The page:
Tin alloy is sulpher so good
Hubble describes the potentially hazardous effects of sulphur laden atmospheres on control gear and the development of fuse switches that withstand sulphur contamination
Silver alloys and pure silver have long been used in the manufacture of industrial
control gear. Although silver surfaces will tarnish even under normal environmental
conditions, such deposits do not usually have an adverse effect on the performance
of electrical contacts or conductors. The deposit form is argentous oxide (Ag2O)
which, although resistive in nature does not usually form in sufficient quantities
to cause problems. The deposit is also relatively soft and is easily worn away
by continuous contact operation. This is particularly true of wiping type contacts,
which would normally be expected to break through the surface film completely
at the first operation.
Under these conditions, sulphur is normally present in the form of hydrogen
sulphide (H2S) or sulphur dioxide (SO2)
and a reaction takes place with the silver to produce a silver sulphide layer.
The coating can be recognised by its dull grey or blue/ grey colour. This layer
can become very heavy, has a higher electrical resistance than silver and usually
results in abnormal temperature rise, followed by ultimate failure of the device
due to thermal stress. In some cases, the layer can become so heavy that it
delaminates and flakes fall into the bottom of the switch or cubicle. Although
the sulphide layer is relatively high resistance compared with silver, it still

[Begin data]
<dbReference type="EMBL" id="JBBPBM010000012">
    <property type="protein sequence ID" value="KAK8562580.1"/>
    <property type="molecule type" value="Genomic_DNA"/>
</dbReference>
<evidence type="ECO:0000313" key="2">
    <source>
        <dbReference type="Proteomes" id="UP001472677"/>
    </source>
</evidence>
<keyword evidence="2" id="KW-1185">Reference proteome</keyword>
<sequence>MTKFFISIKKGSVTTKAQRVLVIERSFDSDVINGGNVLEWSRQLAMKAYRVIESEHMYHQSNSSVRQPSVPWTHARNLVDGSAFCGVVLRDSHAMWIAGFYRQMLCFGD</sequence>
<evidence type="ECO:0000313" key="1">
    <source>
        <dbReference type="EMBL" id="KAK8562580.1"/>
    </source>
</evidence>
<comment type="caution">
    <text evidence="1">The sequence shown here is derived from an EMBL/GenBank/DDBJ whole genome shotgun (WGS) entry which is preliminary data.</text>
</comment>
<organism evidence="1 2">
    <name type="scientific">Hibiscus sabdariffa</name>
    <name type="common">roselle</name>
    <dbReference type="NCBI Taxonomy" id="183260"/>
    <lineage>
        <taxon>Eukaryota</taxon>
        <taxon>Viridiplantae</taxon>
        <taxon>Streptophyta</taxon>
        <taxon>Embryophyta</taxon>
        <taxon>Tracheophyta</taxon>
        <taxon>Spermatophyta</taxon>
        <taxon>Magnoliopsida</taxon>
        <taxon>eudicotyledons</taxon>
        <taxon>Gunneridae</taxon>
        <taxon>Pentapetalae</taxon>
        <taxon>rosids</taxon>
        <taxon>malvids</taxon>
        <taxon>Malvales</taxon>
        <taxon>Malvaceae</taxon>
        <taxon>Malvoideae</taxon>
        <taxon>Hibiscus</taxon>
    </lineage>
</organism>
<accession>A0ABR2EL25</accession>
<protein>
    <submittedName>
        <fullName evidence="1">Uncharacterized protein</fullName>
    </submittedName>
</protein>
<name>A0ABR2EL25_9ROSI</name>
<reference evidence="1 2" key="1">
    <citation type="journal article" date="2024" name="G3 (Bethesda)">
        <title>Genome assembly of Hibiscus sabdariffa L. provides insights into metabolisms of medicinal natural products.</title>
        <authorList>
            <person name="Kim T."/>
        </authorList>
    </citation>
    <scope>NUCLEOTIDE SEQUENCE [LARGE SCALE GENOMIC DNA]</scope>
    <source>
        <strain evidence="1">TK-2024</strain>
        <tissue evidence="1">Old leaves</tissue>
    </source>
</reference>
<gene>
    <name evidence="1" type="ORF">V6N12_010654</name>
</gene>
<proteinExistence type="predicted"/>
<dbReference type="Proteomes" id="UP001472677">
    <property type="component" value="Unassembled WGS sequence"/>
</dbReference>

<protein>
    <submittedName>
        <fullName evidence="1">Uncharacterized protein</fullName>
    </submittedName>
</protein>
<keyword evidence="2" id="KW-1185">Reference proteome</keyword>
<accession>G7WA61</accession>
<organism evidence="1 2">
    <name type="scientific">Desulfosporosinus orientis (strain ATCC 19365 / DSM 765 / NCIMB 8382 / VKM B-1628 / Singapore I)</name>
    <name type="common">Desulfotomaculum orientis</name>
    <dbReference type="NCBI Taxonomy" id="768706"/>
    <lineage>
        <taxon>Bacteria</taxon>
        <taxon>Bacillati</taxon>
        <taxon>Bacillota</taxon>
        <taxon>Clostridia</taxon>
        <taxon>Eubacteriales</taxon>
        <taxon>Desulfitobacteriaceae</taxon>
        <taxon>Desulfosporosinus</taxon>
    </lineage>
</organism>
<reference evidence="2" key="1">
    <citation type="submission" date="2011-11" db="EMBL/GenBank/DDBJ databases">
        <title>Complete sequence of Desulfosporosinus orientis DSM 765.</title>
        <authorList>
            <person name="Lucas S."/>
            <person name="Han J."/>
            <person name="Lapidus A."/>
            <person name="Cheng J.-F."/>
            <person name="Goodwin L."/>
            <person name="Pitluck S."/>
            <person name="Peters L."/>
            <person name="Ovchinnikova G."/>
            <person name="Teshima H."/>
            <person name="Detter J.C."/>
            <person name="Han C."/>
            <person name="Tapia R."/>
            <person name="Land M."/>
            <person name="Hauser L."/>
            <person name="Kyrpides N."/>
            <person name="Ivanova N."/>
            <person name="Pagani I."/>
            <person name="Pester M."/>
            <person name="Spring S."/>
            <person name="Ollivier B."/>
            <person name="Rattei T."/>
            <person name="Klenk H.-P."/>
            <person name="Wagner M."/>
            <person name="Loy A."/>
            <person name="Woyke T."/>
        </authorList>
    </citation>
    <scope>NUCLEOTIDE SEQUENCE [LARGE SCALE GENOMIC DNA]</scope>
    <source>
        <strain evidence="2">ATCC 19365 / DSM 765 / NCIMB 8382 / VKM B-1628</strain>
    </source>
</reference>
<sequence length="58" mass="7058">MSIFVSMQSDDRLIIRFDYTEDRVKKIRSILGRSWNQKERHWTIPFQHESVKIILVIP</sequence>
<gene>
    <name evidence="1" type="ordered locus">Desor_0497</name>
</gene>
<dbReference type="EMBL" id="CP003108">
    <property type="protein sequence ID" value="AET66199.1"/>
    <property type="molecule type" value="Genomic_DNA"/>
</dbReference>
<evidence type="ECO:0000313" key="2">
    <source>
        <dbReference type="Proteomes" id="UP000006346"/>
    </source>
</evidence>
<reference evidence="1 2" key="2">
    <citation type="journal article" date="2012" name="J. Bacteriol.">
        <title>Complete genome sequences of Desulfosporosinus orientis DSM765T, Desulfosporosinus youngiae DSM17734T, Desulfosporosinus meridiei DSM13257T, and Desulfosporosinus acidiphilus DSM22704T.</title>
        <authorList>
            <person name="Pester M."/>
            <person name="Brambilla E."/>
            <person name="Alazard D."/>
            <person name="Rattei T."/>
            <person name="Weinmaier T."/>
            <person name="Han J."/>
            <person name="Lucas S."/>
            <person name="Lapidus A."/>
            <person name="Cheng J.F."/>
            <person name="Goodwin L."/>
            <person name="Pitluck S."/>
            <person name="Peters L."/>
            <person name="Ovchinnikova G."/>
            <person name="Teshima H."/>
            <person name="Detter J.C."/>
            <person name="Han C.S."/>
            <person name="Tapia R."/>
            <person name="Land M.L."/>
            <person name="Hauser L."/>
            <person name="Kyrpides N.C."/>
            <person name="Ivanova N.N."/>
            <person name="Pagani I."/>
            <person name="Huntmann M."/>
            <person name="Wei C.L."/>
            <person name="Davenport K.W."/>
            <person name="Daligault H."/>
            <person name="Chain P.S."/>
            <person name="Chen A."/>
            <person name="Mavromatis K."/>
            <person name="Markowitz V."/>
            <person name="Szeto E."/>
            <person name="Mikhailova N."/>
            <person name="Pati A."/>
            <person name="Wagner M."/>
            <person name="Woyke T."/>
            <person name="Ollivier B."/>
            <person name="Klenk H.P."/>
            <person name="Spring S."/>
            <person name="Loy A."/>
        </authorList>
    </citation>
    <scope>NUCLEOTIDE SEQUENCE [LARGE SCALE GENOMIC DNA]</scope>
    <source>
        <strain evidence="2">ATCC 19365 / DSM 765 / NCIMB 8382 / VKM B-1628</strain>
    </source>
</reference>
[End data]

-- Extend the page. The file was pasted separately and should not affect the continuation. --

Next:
represents a short-circuit or earth path hazard if it accumulates in the wrong
An additional and probably even greater hazard is that of whisker growth, which
can take place over a period of months, days or even hours. Although somewhat
unpredictable, whisker growth generally initiates at corners or stress points
and is usually accelerated by higher temperatures. Whiskers can take the form
of straight or curled monofilaments or multiple whiskers growing in clumps with
a resemblance to steel wool. Monofilaments can grow to many centimetres in length
and as such, are able to easily bridge between phases or phase to earth. Although
the sulphide filament is many times the resistance of pure silver, it still
represents a potential conducting path.
Figure 1 illustrates an extremely long monofilament whisker found in a fuse-switch
in use in a paper mill. This whisker spans a gap of just over 2.5cm, but the
actual total length of the filament is in the order of 4cm. Finding examples
like this is a rarity as they are normally vaporised in the faults they initiate.
Figure 2 illustrates parts of the contact assembly in a fuse-switch removed
from the coking ovens in a steel mill. Multi-filament growths can be clearly
seen and, as previously mentioned, are reminiscent of steel wool both in texture
and colour. There is also
evidence of flaking of the surface deposit.
The basic problem can be solved by simply removing one of the basic elements
causing the reaction which creates silver sulphide, ie either the silver or
the sulphur. Removing the sulphur or preventing it from contaminating control
gear enclosures is easier said than done and is not normally an option. We therefore
need to find an acceptable substitute for silver. Gold would be a good option